There is no “safe space” when it comes to escaping the everlasting impact of the COVID pandemic and ongoing social injustices, but it seems as though people living in Massachusetts may be faring better than others. According to a new study released by Sharecare, a digital health company, in partnership with the Boston University School of Public Health, Massachusetts has emerged as the state with the highest wellbeing the nation for the second consecutive year. Rounding out the top five highest-ranking states are Hawaii (#2), New Jersey (#3), Maryland (#4) and New York (#5).
Nearly 500,000 adult Americans across the country were surveyed in 2021 across five individual wellbeing domains: purpose: liking what you do each day and being motivated to achieve your goals; social: having supportive relationships and love in your life; financial: managing your economic life to increase security and reduce stress; community: liking where you live and
having pride in your community; and physical: having good health and enough energy to get things done daily. The survey also included five social determinants of health: healthcare access, food access, resource access, housing and transportation, and economic security.
“When we talk about wellbeing in the context of the Community wellbeing Index, what we’re really talking about is the way people perceive their health status, their relationships to people and communities,” explains Dr. Michael Rickles, vice president of research at Sharecare. “And we’re also thinking about the social determinant context, which may shape some of those opportunities for feeling healthier and feeling connected.”
In the case of Massachusetts, the state earned top-ten scores in eight of 10
domains measured: healthcare access (#2); housing & transportation (#2); purpose wellbeing (#3); financial (#3); physical (#4); social (#5), community (#5), and food access (#8).
“Health arises from the conditions of the world around us—where we live, work, and play,” says Sandro Galea, MD, DrPH, dean of the Boston University School of Public Health. “Massachusetts has shown that having the vision and commitment to invest in those conditions over the long term can generate and sustain a healthier commonwealth.”
Meanwhile, Mississippi earned the lowest scores in the most domains and maintained its ranking for the third year in a row. Joining it in the bottom five are Arkansas (#49), West Virginia (#48), Kentucky (#47), and Alabama (#46).
But there is hope. Overall, the U.S. scored 60.9 out of 100 for wellbeing, a minor increase from 60.5 in 2020. Researchers attribute the rise to a sense of community and socialization, thanks in large part to the rollout of the COVID vaccines and a return to work. Additionally, people’s financial and purpose wellbeing, defined as “liking what you do each day and feeling motivated to achieve your goals,” have increased to pre-pandemic levels.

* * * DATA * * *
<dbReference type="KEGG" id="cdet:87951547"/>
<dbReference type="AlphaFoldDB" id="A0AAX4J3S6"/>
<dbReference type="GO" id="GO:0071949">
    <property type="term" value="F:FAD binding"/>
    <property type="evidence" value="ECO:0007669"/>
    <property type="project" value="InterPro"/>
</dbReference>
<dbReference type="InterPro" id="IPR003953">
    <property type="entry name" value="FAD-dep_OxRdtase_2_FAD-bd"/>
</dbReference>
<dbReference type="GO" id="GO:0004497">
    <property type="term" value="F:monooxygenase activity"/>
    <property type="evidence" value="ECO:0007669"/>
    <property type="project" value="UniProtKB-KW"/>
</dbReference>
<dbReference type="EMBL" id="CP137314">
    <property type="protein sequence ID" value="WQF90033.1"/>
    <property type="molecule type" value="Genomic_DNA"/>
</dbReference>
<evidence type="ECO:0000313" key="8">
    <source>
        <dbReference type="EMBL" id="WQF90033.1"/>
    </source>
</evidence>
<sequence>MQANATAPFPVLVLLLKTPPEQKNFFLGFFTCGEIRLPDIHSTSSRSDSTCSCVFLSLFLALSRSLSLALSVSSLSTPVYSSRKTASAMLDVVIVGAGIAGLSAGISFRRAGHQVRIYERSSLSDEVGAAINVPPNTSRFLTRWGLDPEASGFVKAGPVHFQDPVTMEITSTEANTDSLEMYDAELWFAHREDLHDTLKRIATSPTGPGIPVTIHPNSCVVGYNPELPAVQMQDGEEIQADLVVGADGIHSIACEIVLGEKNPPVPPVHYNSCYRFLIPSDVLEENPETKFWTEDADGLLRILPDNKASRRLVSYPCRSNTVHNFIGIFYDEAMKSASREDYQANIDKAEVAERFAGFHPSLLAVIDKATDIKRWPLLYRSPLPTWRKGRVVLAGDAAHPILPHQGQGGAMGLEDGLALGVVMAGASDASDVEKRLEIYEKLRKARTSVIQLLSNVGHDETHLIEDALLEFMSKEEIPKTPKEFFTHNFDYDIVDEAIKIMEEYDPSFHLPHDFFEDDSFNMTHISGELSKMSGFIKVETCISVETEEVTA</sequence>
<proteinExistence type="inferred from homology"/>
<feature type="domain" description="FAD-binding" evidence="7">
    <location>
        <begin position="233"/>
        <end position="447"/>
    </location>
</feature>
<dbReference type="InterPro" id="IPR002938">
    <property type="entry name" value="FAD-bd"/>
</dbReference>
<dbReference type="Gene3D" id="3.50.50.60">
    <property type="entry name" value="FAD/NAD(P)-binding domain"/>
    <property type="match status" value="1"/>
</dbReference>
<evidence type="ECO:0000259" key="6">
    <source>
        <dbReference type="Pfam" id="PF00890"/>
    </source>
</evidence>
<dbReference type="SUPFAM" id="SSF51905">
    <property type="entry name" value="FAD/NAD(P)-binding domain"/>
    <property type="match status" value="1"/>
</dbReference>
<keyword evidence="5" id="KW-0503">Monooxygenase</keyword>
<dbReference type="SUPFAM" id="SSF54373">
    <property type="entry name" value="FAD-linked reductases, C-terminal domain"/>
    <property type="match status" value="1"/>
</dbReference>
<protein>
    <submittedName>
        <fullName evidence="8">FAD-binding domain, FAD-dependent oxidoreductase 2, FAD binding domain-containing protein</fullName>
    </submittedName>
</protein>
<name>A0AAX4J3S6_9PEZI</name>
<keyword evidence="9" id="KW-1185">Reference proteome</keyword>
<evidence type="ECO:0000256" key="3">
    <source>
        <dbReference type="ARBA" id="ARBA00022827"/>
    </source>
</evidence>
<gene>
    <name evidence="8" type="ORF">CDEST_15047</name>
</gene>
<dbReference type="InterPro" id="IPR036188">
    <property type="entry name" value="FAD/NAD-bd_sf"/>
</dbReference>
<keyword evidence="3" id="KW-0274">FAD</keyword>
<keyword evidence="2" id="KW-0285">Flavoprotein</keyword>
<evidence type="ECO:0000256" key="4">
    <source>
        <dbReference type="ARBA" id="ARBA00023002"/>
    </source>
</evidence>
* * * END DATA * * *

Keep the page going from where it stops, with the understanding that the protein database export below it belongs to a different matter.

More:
“If we’re thinking about the history of wellbeing as a measurement tool, year-over-year we typically see maybe a 1 or 1.5-point increase in some of these indicators, but financial wellbeing from 2020 to 2021 had a 2.4-point jump and purpose had an almost 6-point jump,” says Rickles. “These stand out because they’re above and beyond what we would expect and are worth exploring when we think about some of the larger social context of what’s happening with remote working, the Great Resignation and people’s engagement with workspaces.”
It remains to be seen how the rankings will play out next year, as the country deals with inflation and a pending recession, which is why the team at Sharecare is keeping an eye on mental health trends as well, noting that states in the bottom 10 represent “nearly 1.4 times higher rates of diagnosed depression.”
“We have seen a pretty significant rise in people who have not only depression risk, but also a rise in the people who have reported a clinical depression screening,” Rickles shares. “One of the trends we’re paying attention to is how we can track, measure and understand people’s risks for depression and mental health indicators overall. We ultimately want to address everybody’s health, but where we’ve seen a really sharp spike in those depression screening indicators we want to understand wellbeing trends among those who are maintaining their mental health and those who may be more at risk in a year-over-year fashion.”
Top 10 States for Overall Well-Being
Bottom 10 States for Overall Well-Being
This story was originally featured on Fortune.com